A Guide to Using Tube Clamp Handrails in the Garden

Posted: 03 Jan 24

Guide to Using Tube Clamp Handrails in the Garden

Introduction to Using Tube Clamp Handrails in the Garden

Tube Clamps (often referred to as "key clamps", “handrail clamps”, “pipe clamps” or “rail clamps”) are a type of fitting used primarily in the construction of handrails, guardrails, and other types of safety railings.

They are typically made from galvanised steel, which offers durability and resistance to corrosion.

Utilising tube clamps allows for easy assembly of tubular structures without the need for welding, threading, or bolting, making them a popular choice for the DIY enthusiast.

In this article we are going to explore the steps required to safely install a garden handrail, from planning, selecting the right materials, assembling/installing, and troubleshooting common installation problems.


1. Planning Your Handrail Layout

  • Assess Your Needs: Determine where handrails are necessary in your garden. Common locations include around steps, decks, slopes, or any uneven terrain.
  • Measure the Space: Accurately measure the areas where you plan to install the handrails. This will guide you in purchasing the correct lengths of tubing and the number of handrail clamps needed.

2. Choosing the Right Materials

  • Selecting Clamps: Choose key clamps / tube clamps (they’re the same thing!) that are appropriate for the size of tubing you are using. Ensure they are suitable for outdoor use, typically made of galvanised steel or GRP for rust resistance.
  • Tubing Selection: The tubing for your handrail should be weather-resistant. Galvanised steel and GRP are again a common choice. The diameter should be comfortable to grip (usually a 42.4mm or a 48.3mm diameter is best).

3. Assembling Your Handrail

  • Layout Components: Lay out your tubes and clamps on the ground along the route of your intended handrail.
  • Attaching Clamps: Use a suitable tool (like an Allen key) to attach the tube clamps to the tubing. Ensure all connections are tight and secure.
  • Positioning the Handrail: Place the handrail in the desired location. It's important that the handrail is at a consistent height, typically around 900mm to 1000mm above the ground.

4. Installing the Handrail

  • Securing to the Ground: For freestanding handrails, secure the base plates to the ground using concrete or sturdy ground anchors.
  • Attaching to Existing Structures: If the handrail is being attached to existing structures (like a deck), ensure that the connections are strong and able to support the handrail.

5. Safety and Compliance Checks

  • Stability Test: Once installed, do a thorough check for stability. The handrail should not wobble or give way under pressure.
  • Safety Compliance: Ensure that your handrail complies with local safety regulations, especially if your garden is accessible to the public or used by individuals with mobility issues. Check out our guide on DDA handrails for more information on installing handrails for those with mobility issues.

6. Maintenance and Upkeep

  • Regular Inspections: Regularly inspect the handrail for any signs of wear, rust, or loose fittings.
  • Cleaning: Keep the handrail clean, wiping it down to prevent build-up of dirt or rust.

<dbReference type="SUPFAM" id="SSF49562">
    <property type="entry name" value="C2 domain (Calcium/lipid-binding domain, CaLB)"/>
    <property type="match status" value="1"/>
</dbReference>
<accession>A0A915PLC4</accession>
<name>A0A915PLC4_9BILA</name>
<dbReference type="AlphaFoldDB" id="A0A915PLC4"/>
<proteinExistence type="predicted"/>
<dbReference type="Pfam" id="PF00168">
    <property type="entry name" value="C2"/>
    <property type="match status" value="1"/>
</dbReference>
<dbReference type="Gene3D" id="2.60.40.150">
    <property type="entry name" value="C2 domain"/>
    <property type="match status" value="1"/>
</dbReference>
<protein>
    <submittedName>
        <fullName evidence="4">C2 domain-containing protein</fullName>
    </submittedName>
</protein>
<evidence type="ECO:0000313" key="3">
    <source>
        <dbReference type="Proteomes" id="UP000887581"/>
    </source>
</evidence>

7. Aesthetic Considerations

  • Blending with the Garden: Choose a colour and style that complements your garden’s design. You can even incorporate decorative elements or planters alongside the handrail for an integrated look.

Troubleshooting Common Problems with Key Clamp Handrails

1. Loose Fittings: If the clamps or rails feel wobbly, double-check all connections. Ensure that all screws and bolts are tightened properly. Regularly inspect and tighten fittings, especially after weather changes.

2. Corrosion or Rust: Use rust-resistant materials like galvanised steel. If rust appears, clean the area and apply a rust-inhibitor or touch-up paint as needed.

3. Difficulty in Aligning Clamps: Ensure you have the correct key clamp size for your tubing. Use a level during installation to maintain alignment. If clamps are misaligned, loosen them slightly, adjust, and then retighten.

4. Handrail Height Issues: If the handrail height is inconsistent, re-measure and adjust the placement of your clamps and tubes. Remember, the standard height should be between 900mm and 1100mm above the ground or steps.

5. Difficulty in Cutting Tubes: Use a proper tube cutter or a hacksaw with a fine-toothed blade for a clean cut. Ensure you measure twice before cutting.

6. Difficulty in Securing to Ground: For freestanding rails, ensure you are using the right anchors for your ground type. In softer ground, consider using concrete footings for stability.

7. Handrail Grip Issues: If the handrail is too slippery, especially in wet conditions, consider adding grip tape or using tubes with a textured finish.

8. Handrail Temperature Variations: For cold climates, consider using materials with low thermal conductivity to prevent handrails from becoming too cold.



Using key clamp handrails in the garden is a practical and effective way to enhance safety and accessibility. By following these steps, you can install a durable, functional, and aesthetically pleasing handrail system that blends seamlessly with your garden's environment.

Remember, a well-planned handrail is not just a safety feature; it can also be a stylish addition to your garden's landscape

Need Help? Get in Touch Now!